U.S. Anti-Russian Policy: At the Service of Monopolies, Joe Biden

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U.S. Anti-Russian Policy: At the Service of Monopolies, Joe Biden
Fecha de publicación: 
13 March 2022

U.S. president, Joe Biden, in his eagerness to bankrupt the Russian economy, has just decreed a ban on buying oil and gas from the Eurasian republic, something that his British sidekick will follow, but at the end of this year.

And it’s just that U.S. foreign policy is related to the interests of the transnationals of the purchase and sale of energy, and not with the interests of the people.

The truth is that it pushes Ukraine and European countries into a trap, because it forces them to create a blockade on the purchase of fuel from Russia and sells them their fuel at a much higher price, in order to keep a huge profit.

A complete removal of Russian oil from global supply could mean a much bleaker outcome, the economists said.

″...The consequences of a complete shutdown of Russian oil exports of 4.3 (million barrels per day) to the U.S. and Europe would be dramatic,″ JP Morgan wrote, as the strength, size and duration of the disruption lasts , and therefore the impact on global growth, will increase.

Despite diplomatic efforts, powerful institutional and economic forces, such as Lockheed-Martin, Boeing, Raytheon Technologies, General Dynamics, Northrop Grumman, United Technologies, among many others, are eager for a new war that will provide them with profits.

In a first step in measuring the economic impact of the Ukraine invasion, connoisseurs say the U.S. will grow more slowly with higher inflation, Europe's economy will verge on recession and Russia will plunge into a two-digit dive.

CNBC's quick update, the average of 14 forecasts for U.S. economy, sees GDP rise 3.2% this year, a modest 0.3% reduction from February forecast, but a growth still above trend as the U.S. continues to recover from the coronavirus aggravated by the Omicron strain.


Specialists warned, however, that much remains unknown about how the U.S. economy will respond to an oil shock that has made crude oil prices soar rapidly above $126 a barrel and gasoline prices exceed four dollars a gallon. Most people see risks to their biased forecasts towards higher inflation and lower growth, as well as that fuel will have a price close to 200 dollars in coming months, due to sanctions against Moscow.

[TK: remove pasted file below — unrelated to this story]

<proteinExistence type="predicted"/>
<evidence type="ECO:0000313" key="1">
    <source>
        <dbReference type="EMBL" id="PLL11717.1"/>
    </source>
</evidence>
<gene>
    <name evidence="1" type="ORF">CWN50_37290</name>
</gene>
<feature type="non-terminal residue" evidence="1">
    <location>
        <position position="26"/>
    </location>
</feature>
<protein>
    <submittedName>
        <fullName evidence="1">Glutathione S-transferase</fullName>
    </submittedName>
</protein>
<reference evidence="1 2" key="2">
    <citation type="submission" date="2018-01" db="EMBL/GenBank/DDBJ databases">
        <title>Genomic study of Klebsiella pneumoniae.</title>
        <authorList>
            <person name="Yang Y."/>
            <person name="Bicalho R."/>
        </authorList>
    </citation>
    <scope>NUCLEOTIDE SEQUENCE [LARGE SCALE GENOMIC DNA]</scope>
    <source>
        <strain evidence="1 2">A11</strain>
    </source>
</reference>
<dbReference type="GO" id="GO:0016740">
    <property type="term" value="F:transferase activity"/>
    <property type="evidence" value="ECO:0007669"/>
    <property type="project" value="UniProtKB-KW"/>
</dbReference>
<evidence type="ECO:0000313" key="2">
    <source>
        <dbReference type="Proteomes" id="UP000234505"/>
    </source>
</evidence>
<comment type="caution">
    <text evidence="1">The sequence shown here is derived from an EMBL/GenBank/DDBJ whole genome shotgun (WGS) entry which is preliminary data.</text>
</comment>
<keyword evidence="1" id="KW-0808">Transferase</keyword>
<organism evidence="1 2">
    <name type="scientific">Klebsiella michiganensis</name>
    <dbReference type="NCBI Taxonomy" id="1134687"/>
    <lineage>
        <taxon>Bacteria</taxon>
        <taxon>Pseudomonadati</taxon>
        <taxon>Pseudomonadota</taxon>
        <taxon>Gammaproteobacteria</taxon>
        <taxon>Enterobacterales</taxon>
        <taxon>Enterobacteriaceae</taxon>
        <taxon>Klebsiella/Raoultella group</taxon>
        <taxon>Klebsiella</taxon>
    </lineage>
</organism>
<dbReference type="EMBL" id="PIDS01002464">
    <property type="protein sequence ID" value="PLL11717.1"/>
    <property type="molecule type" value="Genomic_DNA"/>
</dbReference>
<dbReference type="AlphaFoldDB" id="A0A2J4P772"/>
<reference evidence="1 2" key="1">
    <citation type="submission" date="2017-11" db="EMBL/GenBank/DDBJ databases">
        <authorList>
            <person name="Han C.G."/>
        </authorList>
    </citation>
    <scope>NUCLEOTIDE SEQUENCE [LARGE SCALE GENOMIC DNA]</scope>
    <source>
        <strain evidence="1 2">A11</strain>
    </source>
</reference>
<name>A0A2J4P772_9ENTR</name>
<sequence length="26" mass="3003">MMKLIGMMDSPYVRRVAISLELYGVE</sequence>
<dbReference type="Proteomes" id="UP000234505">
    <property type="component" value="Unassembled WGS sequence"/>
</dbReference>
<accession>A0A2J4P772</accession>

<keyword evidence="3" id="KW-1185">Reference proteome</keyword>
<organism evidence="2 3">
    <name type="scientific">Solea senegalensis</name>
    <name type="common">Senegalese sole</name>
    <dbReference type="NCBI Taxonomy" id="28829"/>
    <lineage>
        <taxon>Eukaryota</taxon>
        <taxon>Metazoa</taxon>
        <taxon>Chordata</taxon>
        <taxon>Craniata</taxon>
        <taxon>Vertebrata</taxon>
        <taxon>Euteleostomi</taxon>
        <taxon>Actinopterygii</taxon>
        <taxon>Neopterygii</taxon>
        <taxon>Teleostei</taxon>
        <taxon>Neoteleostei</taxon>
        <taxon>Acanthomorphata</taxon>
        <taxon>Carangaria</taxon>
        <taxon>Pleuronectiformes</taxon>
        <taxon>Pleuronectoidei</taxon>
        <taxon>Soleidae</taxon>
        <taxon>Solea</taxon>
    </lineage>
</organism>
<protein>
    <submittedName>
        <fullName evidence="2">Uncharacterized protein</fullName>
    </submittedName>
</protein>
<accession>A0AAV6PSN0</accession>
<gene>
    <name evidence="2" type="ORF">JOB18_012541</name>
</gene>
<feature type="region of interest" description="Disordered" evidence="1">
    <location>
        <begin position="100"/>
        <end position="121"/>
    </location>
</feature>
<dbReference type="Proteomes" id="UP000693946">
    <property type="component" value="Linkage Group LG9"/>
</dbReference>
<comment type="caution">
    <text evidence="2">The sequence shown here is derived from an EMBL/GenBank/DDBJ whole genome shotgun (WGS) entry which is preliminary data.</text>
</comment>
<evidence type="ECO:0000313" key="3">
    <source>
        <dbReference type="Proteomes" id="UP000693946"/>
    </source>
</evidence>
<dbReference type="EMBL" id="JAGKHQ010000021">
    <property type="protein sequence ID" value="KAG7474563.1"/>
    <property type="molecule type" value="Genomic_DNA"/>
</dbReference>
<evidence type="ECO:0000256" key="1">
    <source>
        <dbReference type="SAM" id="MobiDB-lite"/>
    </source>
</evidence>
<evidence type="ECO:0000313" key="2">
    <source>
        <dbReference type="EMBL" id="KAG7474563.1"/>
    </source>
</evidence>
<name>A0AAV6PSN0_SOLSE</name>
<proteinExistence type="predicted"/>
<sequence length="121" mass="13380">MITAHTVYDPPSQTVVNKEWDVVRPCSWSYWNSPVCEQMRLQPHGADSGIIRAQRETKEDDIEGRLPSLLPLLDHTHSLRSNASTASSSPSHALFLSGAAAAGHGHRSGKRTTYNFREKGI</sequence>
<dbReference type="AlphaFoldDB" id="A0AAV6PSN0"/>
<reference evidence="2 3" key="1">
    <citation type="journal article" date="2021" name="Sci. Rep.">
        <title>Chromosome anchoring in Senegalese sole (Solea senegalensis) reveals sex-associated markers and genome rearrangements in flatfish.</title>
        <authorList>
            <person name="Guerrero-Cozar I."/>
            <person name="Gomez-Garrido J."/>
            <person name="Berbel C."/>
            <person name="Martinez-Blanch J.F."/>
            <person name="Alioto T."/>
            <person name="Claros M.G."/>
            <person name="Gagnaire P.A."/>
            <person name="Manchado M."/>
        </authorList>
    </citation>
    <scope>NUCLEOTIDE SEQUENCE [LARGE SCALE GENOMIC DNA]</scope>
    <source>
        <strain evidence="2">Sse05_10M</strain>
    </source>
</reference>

CNBC's quick update shows U.S. growth accelerating to 3.5% in the second quarter from 1.9% in the first. But that second-quarter estimate is 0.8% points lower than the previous survey. Therefore, the economy does not recover as strongly as inflation.


Inflation estimates are 1.7% points higher for this quarter and 1.6 for the next.


One factor that makes this price shock different from others is the amount of oil the U.S. produces with production and demand in roughly equilibrium, money is transferred from consumers to producers within the economy, and not from the U.S. abroad. That will hit individual American families and certain regions of the country harder, but it will boost profits for North American energy companies.

Oil companies, in turn, will likely drive growth, using the profits to increase drilling.

Still, some are pessimistic that the weight of higher prices will lead to a greater problem for U.S. growth. “The United States is on the verge of recessionary inflation, with energy and now food prices potentially increasing significantly more,” said Joseph Lavorgna of Natixis.


Neither Trump before nor Biden now have been able to get rid of the latent deindustrialization and dependence on Chinese and Asian labor by bringing production back home the U.S. has gathered a rent overload too high to be able to compete internationally. Its users must pay high and rising costs for education, housing, debt service, health insurance, and privatized infrastructure services.

The only way for it to sustain its international financial equilibrium is by setting monopoly prices for its arms exports, proprietary pharmaceuticals, and information technologies; in other words, spreading neoliberal economic policy around the world in ways that force other countries to rely on U.S. loans and investments.

That is not a way for national economies to grow. The alternative to the neoliberal doctrine is China's growth policies which have in fact followed the same logic by which Britain, the United States, Germany and France achieved industrial power during their early days with strong government support and social spending programs.

The United States has abandoned that industrial policy since the 1980s. It’s imposing the neoliberal policies that have deindustrialized Pinochet Chile, Thatcher’s Britain and the post-industrial former Soviet republics, the Baltic states, and Ukraine since 1991. Its highly polarized and leveraged prosperity through the debt is based on inflating real estate and security prices and the privatization of the infrastructure.

All these have led to a dead end, without glimpsing that light that it’s said can make it come out of the tunnel, despite this increasingly anti-Russian policy dictated by the monopolies.

Translated by Amilkal Labañino / CubaSí Translation Staff

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